Europe South Asia Asia Pacific Americas Middle East Africa BBC Homepage World Service Education
BBC Homepagelow graphics version | feedback | help
BBC News Online
 You are in: Sci/Tech
Front Page 
UK Politics 
Talking Point 
In Depth 
Friday, 17 December, 1999, 14:07 GMT
More suspect nuclear fuel found

ships Mox is transported by sea

By Environment Correspondent Alex Kirby

British Nuclear Fuels says it has found that another batch of Mox (mixed oxide) fuel is of suspect quality.

A quantity of Mox fuel has been delivered to Japan for use in the country's Takahama 4 power station.

But the plant's operators, Kansai Electric, say they will not use the fuel. BNFL says the company's refusal is temporary, while Greenpeace and Friends of the Earth describe it as an outright cancellation.

Kansai's announcement is the latest stage in a problem for BNFL that began in September, when a British newspaper, the Independent, revealed that fuel quality control data for another batch of Mox pellets had been falsified.

Mox is a mixture of plutonium and uranium oxides. With plutonium no longer needed for use in the world's abandoned fast breeder reactor programmes and nuclear powers getting rid of their atomic weapons, large stockpiles of the highly toxic plutonium metal are starting to build up.

Mox offers a solution to the problem: by blending the plutonium into a new fuel, the stockpiles can be reduced. The Sellafield Mox plant was set up to meet what was expected to be a big international market for the recycled fuel.


Three workers accused by BNFL of falsifying the data were dismissed, and have recently lost the second round of their appeal against dismissal. The workers themselves say that BNFL has made them scapegoats, and they are considering further legal action.

plant Sellafield needs the Mox business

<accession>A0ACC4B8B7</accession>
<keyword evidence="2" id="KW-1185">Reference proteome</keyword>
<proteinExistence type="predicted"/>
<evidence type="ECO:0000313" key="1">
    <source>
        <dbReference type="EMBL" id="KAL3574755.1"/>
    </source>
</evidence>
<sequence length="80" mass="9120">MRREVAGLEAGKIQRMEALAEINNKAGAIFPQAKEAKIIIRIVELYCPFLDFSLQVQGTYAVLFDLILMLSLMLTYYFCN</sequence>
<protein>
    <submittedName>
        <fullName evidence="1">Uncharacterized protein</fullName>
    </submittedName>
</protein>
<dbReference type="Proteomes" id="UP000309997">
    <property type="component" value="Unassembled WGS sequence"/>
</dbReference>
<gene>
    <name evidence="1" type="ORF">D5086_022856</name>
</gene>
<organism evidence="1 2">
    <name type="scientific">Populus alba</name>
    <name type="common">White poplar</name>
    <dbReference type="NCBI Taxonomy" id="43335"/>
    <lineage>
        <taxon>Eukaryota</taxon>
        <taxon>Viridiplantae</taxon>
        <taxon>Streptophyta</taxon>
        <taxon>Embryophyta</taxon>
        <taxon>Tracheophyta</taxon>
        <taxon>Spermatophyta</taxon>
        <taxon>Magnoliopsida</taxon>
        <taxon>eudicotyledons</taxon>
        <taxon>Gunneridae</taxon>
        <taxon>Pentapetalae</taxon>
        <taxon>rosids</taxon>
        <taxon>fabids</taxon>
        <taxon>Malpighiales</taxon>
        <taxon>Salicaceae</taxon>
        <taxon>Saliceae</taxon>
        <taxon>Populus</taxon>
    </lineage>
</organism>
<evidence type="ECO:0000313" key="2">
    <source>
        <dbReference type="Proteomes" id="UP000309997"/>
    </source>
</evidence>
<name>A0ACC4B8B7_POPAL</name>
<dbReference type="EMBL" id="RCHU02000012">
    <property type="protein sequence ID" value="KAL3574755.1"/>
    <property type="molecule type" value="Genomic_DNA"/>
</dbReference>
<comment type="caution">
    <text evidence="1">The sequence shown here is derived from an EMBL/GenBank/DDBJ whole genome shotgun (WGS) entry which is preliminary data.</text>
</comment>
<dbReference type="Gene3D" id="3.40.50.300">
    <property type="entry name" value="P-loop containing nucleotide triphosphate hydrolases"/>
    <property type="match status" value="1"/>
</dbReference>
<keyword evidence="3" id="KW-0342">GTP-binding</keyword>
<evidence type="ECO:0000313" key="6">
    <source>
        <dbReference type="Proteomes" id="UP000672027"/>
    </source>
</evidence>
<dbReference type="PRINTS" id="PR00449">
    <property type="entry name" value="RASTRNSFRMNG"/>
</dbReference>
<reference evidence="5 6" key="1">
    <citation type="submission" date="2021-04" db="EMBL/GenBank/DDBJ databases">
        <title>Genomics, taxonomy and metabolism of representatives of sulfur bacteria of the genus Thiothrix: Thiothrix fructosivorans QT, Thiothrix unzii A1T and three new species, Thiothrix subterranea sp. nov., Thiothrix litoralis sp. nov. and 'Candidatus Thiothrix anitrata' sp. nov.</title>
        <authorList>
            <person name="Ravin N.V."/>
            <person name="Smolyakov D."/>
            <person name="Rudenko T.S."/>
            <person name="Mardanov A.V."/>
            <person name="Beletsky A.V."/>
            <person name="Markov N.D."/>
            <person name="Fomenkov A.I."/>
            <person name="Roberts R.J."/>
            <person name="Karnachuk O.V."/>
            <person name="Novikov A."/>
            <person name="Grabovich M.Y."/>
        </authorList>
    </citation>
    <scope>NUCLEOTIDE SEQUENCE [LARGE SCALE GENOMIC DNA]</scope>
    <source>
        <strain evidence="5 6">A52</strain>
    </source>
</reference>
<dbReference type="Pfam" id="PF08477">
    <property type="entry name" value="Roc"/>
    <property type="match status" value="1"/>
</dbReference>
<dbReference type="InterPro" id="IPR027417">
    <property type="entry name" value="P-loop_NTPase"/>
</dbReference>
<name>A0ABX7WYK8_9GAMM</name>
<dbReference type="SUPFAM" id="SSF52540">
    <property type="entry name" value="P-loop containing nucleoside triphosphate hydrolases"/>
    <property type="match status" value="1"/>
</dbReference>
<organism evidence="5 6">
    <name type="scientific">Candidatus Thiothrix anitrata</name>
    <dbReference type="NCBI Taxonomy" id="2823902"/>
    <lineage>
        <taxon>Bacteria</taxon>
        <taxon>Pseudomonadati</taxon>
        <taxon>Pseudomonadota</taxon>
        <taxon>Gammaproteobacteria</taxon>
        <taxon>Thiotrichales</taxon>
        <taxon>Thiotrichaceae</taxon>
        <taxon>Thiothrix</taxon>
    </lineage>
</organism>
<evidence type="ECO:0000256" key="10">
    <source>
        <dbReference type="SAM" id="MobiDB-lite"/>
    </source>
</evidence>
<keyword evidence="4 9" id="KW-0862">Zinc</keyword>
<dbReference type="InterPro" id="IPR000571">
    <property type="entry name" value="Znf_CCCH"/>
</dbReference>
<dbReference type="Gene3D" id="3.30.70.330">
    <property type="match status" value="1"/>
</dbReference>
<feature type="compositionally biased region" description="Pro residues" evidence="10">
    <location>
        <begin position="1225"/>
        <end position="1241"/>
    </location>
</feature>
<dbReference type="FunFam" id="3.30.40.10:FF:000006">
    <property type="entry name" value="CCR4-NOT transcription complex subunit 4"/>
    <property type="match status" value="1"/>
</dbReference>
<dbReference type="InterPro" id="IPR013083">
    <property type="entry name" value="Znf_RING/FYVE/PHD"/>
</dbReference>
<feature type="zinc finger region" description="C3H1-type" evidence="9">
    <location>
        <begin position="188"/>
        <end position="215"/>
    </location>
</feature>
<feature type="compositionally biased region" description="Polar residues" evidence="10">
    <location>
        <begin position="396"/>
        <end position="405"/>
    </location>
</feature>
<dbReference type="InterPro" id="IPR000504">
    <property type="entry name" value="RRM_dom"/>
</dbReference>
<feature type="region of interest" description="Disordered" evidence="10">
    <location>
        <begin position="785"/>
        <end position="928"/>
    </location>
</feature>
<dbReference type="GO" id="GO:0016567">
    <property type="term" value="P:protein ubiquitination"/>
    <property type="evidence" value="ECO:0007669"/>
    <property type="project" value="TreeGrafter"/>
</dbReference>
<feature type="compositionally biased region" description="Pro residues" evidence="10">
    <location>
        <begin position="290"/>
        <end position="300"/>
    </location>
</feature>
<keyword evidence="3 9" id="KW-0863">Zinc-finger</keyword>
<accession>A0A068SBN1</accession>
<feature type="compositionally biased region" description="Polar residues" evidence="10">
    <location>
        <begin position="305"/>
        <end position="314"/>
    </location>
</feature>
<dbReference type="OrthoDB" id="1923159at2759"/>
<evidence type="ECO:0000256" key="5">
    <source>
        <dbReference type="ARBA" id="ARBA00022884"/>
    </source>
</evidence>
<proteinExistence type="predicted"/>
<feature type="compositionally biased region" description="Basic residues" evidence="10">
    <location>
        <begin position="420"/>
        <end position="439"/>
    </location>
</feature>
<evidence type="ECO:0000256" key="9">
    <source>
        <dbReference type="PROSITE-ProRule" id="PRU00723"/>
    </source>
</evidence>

When the scandal broke, BNFL said none of the Mox fuel already sent to Japan was affected. A statement by the company says: "When the data falsification issue originally came to light in September, BNFL immediately launched a series of internal investigations.

"As a result of these investigations, it became apparent on 15 December that another lot of fuel, other than those previously identified, contained irregularities in the quality assurance data.

"BNFL immediately made its customers and regulators aware of these irregularities. Consequently, we fully support the precautionary action which has now been taken by our customer and the Japanese regulator."

Final approval

Environmental campaign groups say the setback - which they believe will not be the temporary hiccup BNFL thinks it is - will spell the end of Mox production at the company's plant at Sellafield in northwest England.

Greenpeace said the company's Mox business was "dead in the water. The whole rationale behind reprocessing Japanese fuel at Sellafield has now collapsed".

The fuel that Kansai has rejected was made in BNFL's pilot Mox plant. It is awaiting approval to open a full-scale version.

Dr Patrick Green, of Friends of the Earth, said: "If the Japanese don't want Mox, it really is the death knell for BNFL's new Mox manufacturing plant. The government must now refuse BNFL permission to open it".

Search BBC News Online

Advanced search options
Launch console

See also:
06 Oct 99 |  The Company File
Nuclear workers sacked for fake checks

Internet links:

The BBC is not responsible for the content of external internet sites
Links to other Sci/Tech stories are at the foot of the page.

E-mail this story to a friend

Links to more Sci/Tech stories